If it should become evident to the Canadian Delegation that the necessary support is not forthcoming to bring about the deletion from the control list of those items of particular Canadian interest, either because of disagreement on the interpretation of criteria or in any examination in detail of items under review, the Delegation may propose that the Consultative Group consider (a) a primary scale of control for a situation such as now exists, when relaxation might tend to lessen causes of tension, and (b) a secondary scale of control, to go into effect in time of extreme tension or actual hostilities. Items on which there is disagreement would be assigned to the list subject to the secondary scale of control. This course of action is intended to alleviate United States' concern over the difficulty of reinstating items on a strategic list once control has been relinquished. It has significance also in offering the United States a proposal which perhaps it could regard as politically acceptable.
Mr. L. Dana Wilgress has been named Canadian representative at the meeting of the Consultative Group. With Mr. Wilgress, Mr. Denis Harvey, Director, Commodities Branch, Department of Trade and Commerce, Mr. R. Campbell Smith, Commercial Counsellor, Paris, and Mr. J.H. Bailey, Canadian Representative on COCOM, will compose the Canadian Delegation. The Canadian Delegation should:
(1) Support the reaffirmation of the principles and purposes of the Consultative Group Coordinating Committee organization;
(2) Confirm acceptance of the new strategic criteria;
(3) Support the retention of an embargo list based upon a realistic interpretation of the new criteria;
(4) Support the earliest possible entry into force of the new embargo list, subject to Canadian acceptance of the content thereof;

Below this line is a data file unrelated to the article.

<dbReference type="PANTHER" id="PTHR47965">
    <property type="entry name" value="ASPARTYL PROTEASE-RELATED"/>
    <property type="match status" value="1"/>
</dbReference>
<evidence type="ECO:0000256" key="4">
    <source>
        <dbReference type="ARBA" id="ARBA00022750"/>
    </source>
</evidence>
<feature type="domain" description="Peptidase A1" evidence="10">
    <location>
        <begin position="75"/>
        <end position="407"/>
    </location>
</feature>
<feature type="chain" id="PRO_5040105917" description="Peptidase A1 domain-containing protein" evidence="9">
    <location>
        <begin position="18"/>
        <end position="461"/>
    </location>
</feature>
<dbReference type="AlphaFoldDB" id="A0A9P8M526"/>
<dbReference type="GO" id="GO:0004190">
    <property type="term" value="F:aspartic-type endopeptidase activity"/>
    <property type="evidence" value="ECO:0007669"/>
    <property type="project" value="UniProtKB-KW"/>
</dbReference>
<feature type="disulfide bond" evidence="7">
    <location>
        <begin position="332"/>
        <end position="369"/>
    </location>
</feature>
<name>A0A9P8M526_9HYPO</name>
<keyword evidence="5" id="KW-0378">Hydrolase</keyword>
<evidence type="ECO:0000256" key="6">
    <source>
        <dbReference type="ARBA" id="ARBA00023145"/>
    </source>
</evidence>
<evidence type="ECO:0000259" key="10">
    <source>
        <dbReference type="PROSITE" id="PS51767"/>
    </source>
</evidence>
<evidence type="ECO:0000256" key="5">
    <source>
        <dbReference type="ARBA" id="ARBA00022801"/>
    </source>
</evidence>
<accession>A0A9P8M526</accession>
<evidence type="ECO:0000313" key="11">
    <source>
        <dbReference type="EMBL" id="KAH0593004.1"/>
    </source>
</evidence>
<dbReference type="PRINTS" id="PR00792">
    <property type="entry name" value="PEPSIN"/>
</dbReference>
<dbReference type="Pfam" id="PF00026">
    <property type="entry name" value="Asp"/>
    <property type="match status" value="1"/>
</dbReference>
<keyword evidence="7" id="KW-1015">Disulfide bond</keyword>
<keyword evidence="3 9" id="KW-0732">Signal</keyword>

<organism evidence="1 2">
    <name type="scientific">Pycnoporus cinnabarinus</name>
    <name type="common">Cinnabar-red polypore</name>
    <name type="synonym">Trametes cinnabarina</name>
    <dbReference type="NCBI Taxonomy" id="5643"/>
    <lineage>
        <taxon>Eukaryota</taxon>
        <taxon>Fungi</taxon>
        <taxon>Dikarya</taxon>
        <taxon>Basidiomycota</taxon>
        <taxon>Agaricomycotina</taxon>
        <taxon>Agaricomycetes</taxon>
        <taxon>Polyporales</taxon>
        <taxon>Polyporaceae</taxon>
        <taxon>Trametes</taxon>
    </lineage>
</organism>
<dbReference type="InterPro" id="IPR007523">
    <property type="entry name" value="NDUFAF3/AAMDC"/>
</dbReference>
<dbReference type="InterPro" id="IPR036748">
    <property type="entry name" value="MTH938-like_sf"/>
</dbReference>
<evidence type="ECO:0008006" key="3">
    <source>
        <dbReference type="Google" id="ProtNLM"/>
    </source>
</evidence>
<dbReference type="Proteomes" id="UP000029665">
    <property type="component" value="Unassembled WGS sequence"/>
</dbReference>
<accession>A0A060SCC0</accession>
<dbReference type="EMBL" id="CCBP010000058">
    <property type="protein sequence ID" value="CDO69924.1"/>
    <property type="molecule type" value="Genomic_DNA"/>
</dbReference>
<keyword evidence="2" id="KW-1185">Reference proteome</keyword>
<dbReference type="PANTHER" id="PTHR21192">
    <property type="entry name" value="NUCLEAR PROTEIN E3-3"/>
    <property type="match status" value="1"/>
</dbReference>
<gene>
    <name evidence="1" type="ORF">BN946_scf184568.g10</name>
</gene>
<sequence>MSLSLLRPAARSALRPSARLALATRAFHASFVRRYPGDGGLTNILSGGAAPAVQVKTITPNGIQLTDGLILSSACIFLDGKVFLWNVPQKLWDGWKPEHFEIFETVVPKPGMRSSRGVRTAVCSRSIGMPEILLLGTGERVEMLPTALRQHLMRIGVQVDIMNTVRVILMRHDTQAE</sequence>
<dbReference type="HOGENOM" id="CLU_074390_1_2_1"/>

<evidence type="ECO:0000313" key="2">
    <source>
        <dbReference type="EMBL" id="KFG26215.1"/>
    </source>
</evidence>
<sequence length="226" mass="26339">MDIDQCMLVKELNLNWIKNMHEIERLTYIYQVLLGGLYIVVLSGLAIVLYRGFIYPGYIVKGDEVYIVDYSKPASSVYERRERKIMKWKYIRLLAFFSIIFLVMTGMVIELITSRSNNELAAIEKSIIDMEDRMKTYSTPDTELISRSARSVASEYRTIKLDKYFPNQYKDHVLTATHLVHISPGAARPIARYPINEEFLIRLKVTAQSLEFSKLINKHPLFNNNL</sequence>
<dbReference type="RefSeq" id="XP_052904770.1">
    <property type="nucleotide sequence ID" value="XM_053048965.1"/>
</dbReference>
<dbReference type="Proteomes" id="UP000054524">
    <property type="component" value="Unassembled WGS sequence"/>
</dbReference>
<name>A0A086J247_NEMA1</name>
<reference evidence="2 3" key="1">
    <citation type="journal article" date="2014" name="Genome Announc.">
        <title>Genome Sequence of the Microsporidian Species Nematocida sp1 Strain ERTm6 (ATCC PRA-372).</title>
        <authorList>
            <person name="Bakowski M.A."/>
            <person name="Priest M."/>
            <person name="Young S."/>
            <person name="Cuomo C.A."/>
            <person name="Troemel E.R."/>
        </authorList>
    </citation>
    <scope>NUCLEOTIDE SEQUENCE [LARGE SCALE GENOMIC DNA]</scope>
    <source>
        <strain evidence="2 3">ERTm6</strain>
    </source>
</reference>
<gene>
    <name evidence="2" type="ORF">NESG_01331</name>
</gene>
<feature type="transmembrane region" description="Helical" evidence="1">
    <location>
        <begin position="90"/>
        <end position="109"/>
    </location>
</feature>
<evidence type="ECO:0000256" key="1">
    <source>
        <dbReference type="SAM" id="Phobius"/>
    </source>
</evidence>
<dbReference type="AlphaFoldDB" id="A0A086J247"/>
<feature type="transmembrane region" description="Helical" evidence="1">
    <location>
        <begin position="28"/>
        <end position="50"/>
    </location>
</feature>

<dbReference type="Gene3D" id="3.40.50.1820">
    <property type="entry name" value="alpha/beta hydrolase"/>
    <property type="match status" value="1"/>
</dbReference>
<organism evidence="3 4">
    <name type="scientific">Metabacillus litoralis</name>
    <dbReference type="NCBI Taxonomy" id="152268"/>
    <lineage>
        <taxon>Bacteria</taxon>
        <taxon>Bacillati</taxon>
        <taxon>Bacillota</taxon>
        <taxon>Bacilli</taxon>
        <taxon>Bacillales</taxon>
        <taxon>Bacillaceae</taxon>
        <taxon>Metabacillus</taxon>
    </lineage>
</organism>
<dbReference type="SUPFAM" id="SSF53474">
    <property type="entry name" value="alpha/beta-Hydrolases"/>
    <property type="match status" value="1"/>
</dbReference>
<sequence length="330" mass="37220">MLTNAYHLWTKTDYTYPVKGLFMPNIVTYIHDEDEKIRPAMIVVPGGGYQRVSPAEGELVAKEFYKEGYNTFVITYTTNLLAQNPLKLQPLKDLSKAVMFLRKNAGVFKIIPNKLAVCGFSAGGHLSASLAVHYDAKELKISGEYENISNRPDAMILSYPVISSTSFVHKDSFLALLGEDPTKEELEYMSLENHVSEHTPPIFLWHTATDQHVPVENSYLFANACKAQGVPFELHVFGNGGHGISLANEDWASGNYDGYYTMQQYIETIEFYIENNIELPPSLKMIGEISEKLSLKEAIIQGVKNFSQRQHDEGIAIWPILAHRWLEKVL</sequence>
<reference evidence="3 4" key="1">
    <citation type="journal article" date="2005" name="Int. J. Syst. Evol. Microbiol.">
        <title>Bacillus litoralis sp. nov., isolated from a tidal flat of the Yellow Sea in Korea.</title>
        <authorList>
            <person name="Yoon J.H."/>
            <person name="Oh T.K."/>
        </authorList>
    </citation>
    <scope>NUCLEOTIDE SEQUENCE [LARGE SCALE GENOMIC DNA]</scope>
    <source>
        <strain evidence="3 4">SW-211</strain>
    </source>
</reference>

(5) Support the elimination of the quantitative control list and the reporting list and agree to a minimum of secondary control.
[PEÈCE JOINTE 2/ENCLOSURE 2]
Projet de note pour le ministre du Commerce
[Ottawa], July 11, 1958
MEETING OF THE CONSULTATIVE GROUP IN PARIS, JULY 18 AND 19
Attached is a summary of the progress made in review of the Embargo List which has been continuing in COCOM. The items of special interest to Canada on which disagreement persists include nickel, cobalt, copper, aluminum, butyl rubber and automotive vehicles. The primary source of our difficulty is in every case the United States. It is understood nothing was said in the Ottawa meetings this week which has altered the Canadian stand on strategic controls. It might be useful to review here the pattern which the discussions are likely to take to forewarn you of the possible results.
There is little likelihood that the two day C.G. meetings will be able to re-examine in detail disagreed commodity items. Consequently, the United States may be expected to attempt to isolate the cases of those commodity listings which represent a special problem for them, by offering broad formulae enabling early implementation where there has been agreement. We seem to have been forewarned that they will also try to stand equally firm as we on nickel and perhaps one or two other commodities of special interest to us, e.g. butyl.
It seems that the type of manoeuver available to us lies principally in offering to maintain some form of control, short of embargo, for the disagreed items. The purpose would be to retain freedom to exercise discretion in approving export permit applications to satellite countries for example, which would for the present satisfy our interest in the case of nickel, we believe.
It is not known whether such a compromise would be acceptable to the United States but nevertheless this seems to be the limit to which we can offer to move to accommodate them, unless we are prepared to accept an indefinite extension of embargoed commitments on the commodities in question. In the event that no agreement can be reached on the basis of such a compromise, it will at least serve as an indication that we have not steadfastly maintained an inflexible position.